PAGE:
Raymond B. Winter State Park covers 695 acres of the Ridge and Valley Province in central Pennsylvania. Located within Bald Eagle State Forest, the park lies in a shallow basin surrounded by rocky ridges covered with an oak and pine forest.
The focal point of the park is Halfway Lake, which is filled by spring-fed mountain streams and contained by a hand-laid, native sandstone dam. Open year round, the park provides diverse opportunities for recreation.
Hiking at Raymond B. Winter State Park
6.3 miles of trails
The hiking trails pass through a variety of terrains with only short stretches of steep inclines. Trails within the park are marked and maintained, but a map and proper attire are recommended for personal comfort and safety.
Many of the park’s trails connect with trails in the surrounding Bald Eagle State Forest, making Raymond B. Winter an ideal starting point for backpacking trips.
Map and trail information for the park and Bald Eagle State Forest are available at the park office.
Bake Oven Trail
0.96 mile, most difficult hiking
This trail runs in conjunction with the Mid State Trail and takes hikers along the ridge top and through areas of mountain laurel and chestnut oak.
Boiling Spring Trail
1.41 miles, easiest hiking
This trail follows the waterline originally installed by the Civilian Conservation Corps (CCC). Hikers can enjoy dense mountain laurel and ferns en route to the original CCC springhouse.
Brush Hollow Trail
0.73 mile, more difficult hiking
This trail runs in conjunction with the Mid State Trail on the park’s southern border.
Old Boundary Trail
0.77 mile, more difficult hiking
This trail connects Bake Oven Trail and Sand Mountain Road. Hikers cross scenic Halfway Run and its nearby wetland area.
0.33 mile, more difficult hiking
This short, steep trail starts on Sand Mountain Road and climbs through an oak and maple forest to an overlook 300 feet above the park, then continues onto state forest property.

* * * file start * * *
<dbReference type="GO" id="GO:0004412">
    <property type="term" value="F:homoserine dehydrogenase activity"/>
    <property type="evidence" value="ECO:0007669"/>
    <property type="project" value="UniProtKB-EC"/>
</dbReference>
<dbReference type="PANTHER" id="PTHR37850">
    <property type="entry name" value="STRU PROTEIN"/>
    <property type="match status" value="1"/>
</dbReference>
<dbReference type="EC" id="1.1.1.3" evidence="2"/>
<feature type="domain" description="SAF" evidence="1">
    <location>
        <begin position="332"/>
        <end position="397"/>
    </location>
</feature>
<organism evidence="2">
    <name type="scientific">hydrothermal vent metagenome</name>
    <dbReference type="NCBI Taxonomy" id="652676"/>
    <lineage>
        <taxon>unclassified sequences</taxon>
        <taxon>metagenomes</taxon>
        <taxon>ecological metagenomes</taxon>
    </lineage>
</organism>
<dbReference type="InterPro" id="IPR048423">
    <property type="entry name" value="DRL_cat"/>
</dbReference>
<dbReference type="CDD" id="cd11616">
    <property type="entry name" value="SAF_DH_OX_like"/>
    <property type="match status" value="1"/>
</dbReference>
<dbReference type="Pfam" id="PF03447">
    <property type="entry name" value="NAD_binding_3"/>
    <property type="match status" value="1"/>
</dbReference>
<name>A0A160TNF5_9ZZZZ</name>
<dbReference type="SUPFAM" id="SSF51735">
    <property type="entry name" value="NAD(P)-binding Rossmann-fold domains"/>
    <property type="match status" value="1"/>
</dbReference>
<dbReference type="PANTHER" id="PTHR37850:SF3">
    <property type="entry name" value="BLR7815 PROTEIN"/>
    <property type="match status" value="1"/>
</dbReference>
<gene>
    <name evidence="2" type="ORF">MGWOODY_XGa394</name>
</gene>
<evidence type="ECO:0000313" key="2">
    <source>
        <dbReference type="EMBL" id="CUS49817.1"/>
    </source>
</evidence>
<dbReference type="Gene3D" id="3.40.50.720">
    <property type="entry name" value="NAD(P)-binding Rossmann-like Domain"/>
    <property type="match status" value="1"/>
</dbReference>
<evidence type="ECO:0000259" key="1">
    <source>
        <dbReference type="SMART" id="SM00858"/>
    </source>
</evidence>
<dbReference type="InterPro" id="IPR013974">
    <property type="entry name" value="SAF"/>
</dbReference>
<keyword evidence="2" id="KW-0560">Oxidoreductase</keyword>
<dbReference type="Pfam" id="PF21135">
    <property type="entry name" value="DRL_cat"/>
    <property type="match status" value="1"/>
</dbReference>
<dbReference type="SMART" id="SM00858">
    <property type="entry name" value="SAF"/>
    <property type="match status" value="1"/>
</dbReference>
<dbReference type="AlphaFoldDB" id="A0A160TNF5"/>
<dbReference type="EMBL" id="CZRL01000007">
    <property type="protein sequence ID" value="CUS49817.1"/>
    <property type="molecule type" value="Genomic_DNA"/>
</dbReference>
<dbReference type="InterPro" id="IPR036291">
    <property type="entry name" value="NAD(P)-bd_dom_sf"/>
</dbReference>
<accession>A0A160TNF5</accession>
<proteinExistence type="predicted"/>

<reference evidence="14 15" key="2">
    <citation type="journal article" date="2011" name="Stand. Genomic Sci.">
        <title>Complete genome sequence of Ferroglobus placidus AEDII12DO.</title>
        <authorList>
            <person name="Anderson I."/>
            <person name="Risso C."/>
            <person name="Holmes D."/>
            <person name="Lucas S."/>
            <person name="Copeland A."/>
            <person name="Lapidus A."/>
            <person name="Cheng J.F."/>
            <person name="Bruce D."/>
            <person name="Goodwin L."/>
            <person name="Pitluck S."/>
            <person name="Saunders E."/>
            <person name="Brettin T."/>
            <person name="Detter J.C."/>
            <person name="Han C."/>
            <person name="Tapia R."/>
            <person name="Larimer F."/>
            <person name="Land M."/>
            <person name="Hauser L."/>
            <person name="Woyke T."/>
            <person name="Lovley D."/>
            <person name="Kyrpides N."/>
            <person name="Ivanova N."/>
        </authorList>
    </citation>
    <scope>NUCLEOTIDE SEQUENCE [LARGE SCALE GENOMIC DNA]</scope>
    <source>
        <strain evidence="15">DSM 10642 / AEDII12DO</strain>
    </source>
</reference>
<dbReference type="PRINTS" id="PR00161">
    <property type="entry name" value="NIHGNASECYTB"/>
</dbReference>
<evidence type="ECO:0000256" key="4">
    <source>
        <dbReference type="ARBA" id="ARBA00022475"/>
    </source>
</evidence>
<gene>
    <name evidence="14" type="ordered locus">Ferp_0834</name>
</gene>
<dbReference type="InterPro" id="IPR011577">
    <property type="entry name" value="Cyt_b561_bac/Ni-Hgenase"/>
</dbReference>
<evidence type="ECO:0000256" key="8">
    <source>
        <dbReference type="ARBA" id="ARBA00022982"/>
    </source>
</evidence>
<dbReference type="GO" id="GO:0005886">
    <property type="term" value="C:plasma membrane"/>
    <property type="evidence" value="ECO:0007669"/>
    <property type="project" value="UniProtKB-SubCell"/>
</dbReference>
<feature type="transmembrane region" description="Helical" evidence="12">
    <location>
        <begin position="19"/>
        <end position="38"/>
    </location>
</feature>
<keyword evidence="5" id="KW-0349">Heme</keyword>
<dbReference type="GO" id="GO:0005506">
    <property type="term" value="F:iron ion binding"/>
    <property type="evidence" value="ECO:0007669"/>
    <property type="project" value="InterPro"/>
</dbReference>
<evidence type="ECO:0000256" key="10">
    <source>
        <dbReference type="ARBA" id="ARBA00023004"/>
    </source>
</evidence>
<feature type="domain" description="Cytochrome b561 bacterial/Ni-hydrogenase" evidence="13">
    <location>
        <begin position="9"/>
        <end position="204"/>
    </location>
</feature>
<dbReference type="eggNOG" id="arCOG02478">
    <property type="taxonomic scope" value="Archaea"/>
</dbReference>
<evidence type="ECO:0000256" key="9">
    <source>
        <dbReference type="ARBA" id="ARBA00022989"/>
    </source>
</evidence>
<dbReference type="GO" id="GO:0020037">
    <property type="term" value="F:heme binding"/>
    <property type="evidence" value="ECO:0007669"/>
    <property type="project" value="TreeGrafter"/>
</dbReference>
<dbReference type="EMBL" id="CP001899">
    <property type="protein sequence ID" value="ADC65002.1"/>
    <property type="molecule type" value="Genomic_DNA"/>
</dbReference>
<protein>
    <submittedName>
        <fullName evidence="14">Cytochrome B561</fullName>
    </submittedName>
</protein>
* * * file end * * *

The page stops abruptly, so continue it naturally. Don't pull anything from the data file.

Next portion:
Rapid Run Nature Trail
1.09 miles, easiest hiking
This scenic trail loops through the Rapid Run Natural Area. The old growth hemlock and white pine trees shade wetlands, springs, sphagnum bogs, and vernal pools.
West Boundary Trail
0.64 mile, most difficult hiking
Stretches of steep, rocky terrain make a rugged, yet scenic hike.
Mid State Trail
250 miles, most difficult hiking
The park is a middle trailhead for central Pennsylvania’s Mid State Trail. Stretching from Bedford County in the south to Tioga County in the north, this wilderness footpath mostly covers public lands as it passes through state forests, state parks, and game lands. The remote and isolated trail is excellent for backpacking trips.
Picnicking at Raymond B. Winter State Park
About 150 picnic tables are dispersed throughout the park. Within easy access from picnic areas are:
Drinking water fountains
Other park facilities
Three separate picnic pavilions may be reserved up to 11 months in advance for a fee. Unreserved pavilions are available on a first-come, first-served basis.
Stay the Night at Raymond B. Winter State Park
flush toilets, warm showers, some electric hook-ups
This activity or structure is ADA accessible.
The 61-site campground accommodates tents, trailers, and motor homes, and opens the second Friday in April and closes in mid-December.